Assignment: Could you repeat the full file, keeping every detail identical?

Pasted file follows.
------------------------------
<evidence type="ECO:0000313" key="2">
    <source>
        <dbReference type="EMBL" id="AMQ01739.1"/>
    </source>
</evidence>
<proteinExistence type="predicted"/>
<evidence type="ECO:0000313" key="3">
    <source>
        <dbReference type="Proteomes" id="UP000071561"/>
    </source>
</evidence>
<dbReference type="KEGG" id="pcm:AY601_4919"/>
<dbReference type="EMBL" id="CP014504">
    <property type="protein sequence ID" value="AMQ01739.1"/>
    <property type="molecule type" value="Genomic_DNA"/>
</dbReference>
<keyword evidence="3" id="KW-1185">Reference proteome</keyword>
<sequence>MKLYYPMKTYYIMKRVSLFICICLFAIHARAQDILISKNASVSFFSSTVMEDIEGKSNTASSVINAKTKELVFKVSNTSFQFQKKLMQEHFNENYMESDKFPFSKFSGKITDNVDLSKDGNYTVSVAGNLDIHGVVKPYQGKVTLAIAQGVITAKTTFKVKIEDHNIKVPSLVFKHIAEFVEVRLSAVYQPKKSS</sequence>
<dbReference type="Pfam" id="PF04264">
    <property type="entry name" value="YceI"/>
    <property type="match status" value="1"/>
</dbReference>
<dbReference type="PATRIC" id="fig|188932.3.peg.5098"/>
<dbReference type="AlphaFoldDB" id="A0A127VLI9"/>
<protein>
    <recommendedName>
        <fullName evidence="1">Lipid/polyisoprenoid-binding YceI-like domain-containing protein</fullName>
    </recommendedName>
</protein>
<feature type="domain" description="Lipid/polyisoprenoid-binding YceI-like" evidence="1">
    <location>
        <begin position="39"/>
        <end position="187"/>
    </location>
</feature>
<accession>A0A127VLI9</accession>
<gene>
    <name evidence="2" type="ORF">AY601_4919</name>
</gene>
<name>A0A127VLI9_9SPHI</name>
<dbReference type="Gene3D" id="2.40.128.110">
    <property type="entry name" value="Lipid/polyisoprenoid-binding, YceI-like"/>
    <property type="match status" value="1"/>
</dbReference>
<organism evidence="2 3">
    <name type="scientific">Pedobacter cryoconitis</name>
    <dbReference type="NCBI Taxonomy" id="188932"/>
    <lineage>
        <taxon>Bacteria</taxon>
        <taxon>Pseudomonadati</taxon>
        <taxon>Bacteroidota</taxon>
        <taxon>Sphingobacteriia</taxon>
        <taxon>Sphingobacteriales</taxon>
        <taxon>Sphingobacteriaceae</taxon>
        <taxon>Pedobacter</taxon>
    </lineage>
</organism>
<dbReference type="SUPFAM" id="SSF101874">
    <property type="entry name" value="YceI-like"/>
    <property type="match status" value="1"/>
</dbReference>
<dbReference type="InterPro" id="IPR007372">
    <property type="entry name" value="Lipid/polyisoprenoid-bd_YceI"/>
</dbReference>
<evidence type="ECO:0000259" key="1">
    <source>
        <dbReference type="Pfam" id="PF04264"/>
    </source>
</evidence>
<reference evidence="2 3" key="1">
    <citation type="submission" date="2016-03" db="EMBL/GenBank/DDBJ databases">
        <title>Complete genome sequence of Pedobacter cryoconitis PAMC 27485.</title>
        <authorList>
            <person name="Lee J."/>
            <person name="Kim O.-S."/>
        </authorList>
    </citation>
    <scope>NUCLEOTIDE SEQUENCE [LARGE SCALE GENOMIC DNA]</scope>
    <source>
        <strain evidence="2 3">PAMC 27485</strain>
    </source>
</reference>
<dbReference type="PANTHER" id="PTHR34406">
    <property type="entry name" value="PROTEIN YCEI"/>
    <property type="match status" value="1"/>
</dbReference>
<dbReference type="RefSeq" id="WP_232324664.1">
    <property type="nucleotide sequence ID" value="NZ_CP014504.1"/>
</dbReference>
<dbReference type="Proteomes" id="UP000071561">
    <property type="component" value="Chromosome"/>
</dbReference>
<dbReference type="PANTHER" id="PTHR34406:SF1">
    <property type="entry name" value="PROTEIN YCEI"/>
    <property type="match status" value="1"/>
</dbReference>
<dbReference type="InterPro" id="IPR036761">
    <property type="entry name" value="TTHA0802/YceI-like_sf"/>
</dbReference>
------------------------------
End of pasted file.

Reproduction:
<evidence type="ECO:0000313" key="2">
    <source>
        <dbReference type="EMBL" id="AMQ01739.1"/>
    </source>
</evidence>
<proteinExistence type="predicted"/>
<evidence type="ECO:0000313" key="3">
    <source>
        <dbReference type="Proteomes" id="UP000071561"/>
    </source>
</evidence>
<dbReference type="KEGG" id="pcm:AY601_4919"/>
<dbReference type="EMBL" id="CP014504">
    <property type="protein sequence ID" value="AMQ01739.1"/>
    <property type="molecule type" value="Genomic_DNA"/>
</dbReference>
<keyword evidence="3" id="KW-1185">Reference proteome</keyword>
<sequence>MKLYYPMKTYYIMKRVSLFICICLFAIHARAQDILISKNASVSFFSSTVMEDIEGKSNTASSVINAKTKELVFKVSNTSFQFQKKLMQEHFNENYMESDKFPFSKFSGKITDNVDLSKDGNYTVSVAGNLDIHGVVKPYQGKVTLAIAQGVITAKTTFKVKIEDHNIKVPSLVFKHIAEFVEVRLSAVYQPKKSS</sequence>
<dbReference type="Pfam" id="PF04264">
    <property type="entry name" value="YceI"/>
    <property type="match status" value="1"/>
</dbReference>
<dbReference type="PATRIC" id="fig|188932.3.peg.5098"/>
<dbReference type="AlphaFoldDB" id="A0A127VLI9"/>
<protein>
    <recommendedName>
        <fullName evidence="1">Lipid/polyisoprenoid-binding YceI-like domain-containing protein</fullName>
    </recommendedName>
</protein>
<feature type="domain" description="Lipid/polyisoprenoid-binding YceI-like" evidence="1">
    <location>
        <begin position="39"/>
        <end position="187"/>
    </location>
</feature>
<accession>A0A127VLI9</accession>
<gene>
    <name evidence="2" type="ORF">AY601_4919</name>
</gene>
<name>A0A127VLI9_9SPHI</name>
<dbReference type="Gene3D" id="2.40.128.110">
    <property type="entry name" value="Lipid/polyisoprenoid-binding, YceI-like"/>
    <property type="match status" value="1"/>
</dbReference>
<organism evidence="2 3">
    <name type="scientific">Pedobacter cryoconitis</name>
    <dbReference type="NCBI Taxonomy" id="188932"/>
    <lineage>
        <taxon>Bacteria</taxon>
        <taxon>Pseudomonadati</taxon>
        <taxon>Bacteroidota</taxon>
        <taxon>Sphingobacteriia</taxon>
        <taxon>Sphingobacteriales</taxon>
        <taxon>Sphingobacteriaceae</taxon>
        <taxon>Pedobacter</taxon>
    </lineage>
</organism>
<dbReference type="SUPFAM" id="SSF101874">
    <property type="entry name" value="YceI-like"/>
    <property type="match status" value="1"/>
</dbReference>
<dbReference type="InterPro" id="IPR007372">
    <property type="entry name" value="Lipid/polyisoprenoid-bd_YceI"/>
</dbReference>
<evidence type="ECO:0000259" key="1">
    <source>
        <dbReference type="Pfam" id="PF04264"/>
    </source>
</evidence>
<reference evidence="2 3" key="1">
    <citation type="submission" date="2016-03" db="EMBL/GenBank/DDBJ databases">
        <title>Complete genome sequence of Pedobacter cryoconitis PAMC 27485.</title>
        <authorList>
            <person name="Lee J."/>
            <person name="Kim O.-S."/>
        </authorList>
    </citation>
    <scope>NUCLEOTIDE SEQUENCE [LARGE SCALE GENOMIC DNA]</scope>
    <source>
        <strain evidence="2 3">PAMC 27485</strain>
    </source>
</reference>
<dbReference type="PANTHER" id="PTHR34406">
    <property type="entry name" value="PROTEIN YCEI"/>
    <property type="match status" value="1"/>
</dbReference>
<dbReference type="RefSeq" id="WP_232324664.1">
    <property type="nucleotide sequence ID" value="NZ_CP014504.1"/>
</dbReference>
<dbReference type="Proteomes" id="UP000071561">
    <property type="component" value="Chromosome"/>
</dbReference>
<dbReference type="PANTHER" id="PTHR34406:SF1">
    <property type="entry name" value="PROTEIN YCEI"/>
    <property type="match status" value="1"/>
</dbReference>
<dbReference type="InterPro" id="IPR036761">
    <property type="entry name" value="TTHA0802/YceI-like_sf"/>
</dbReference>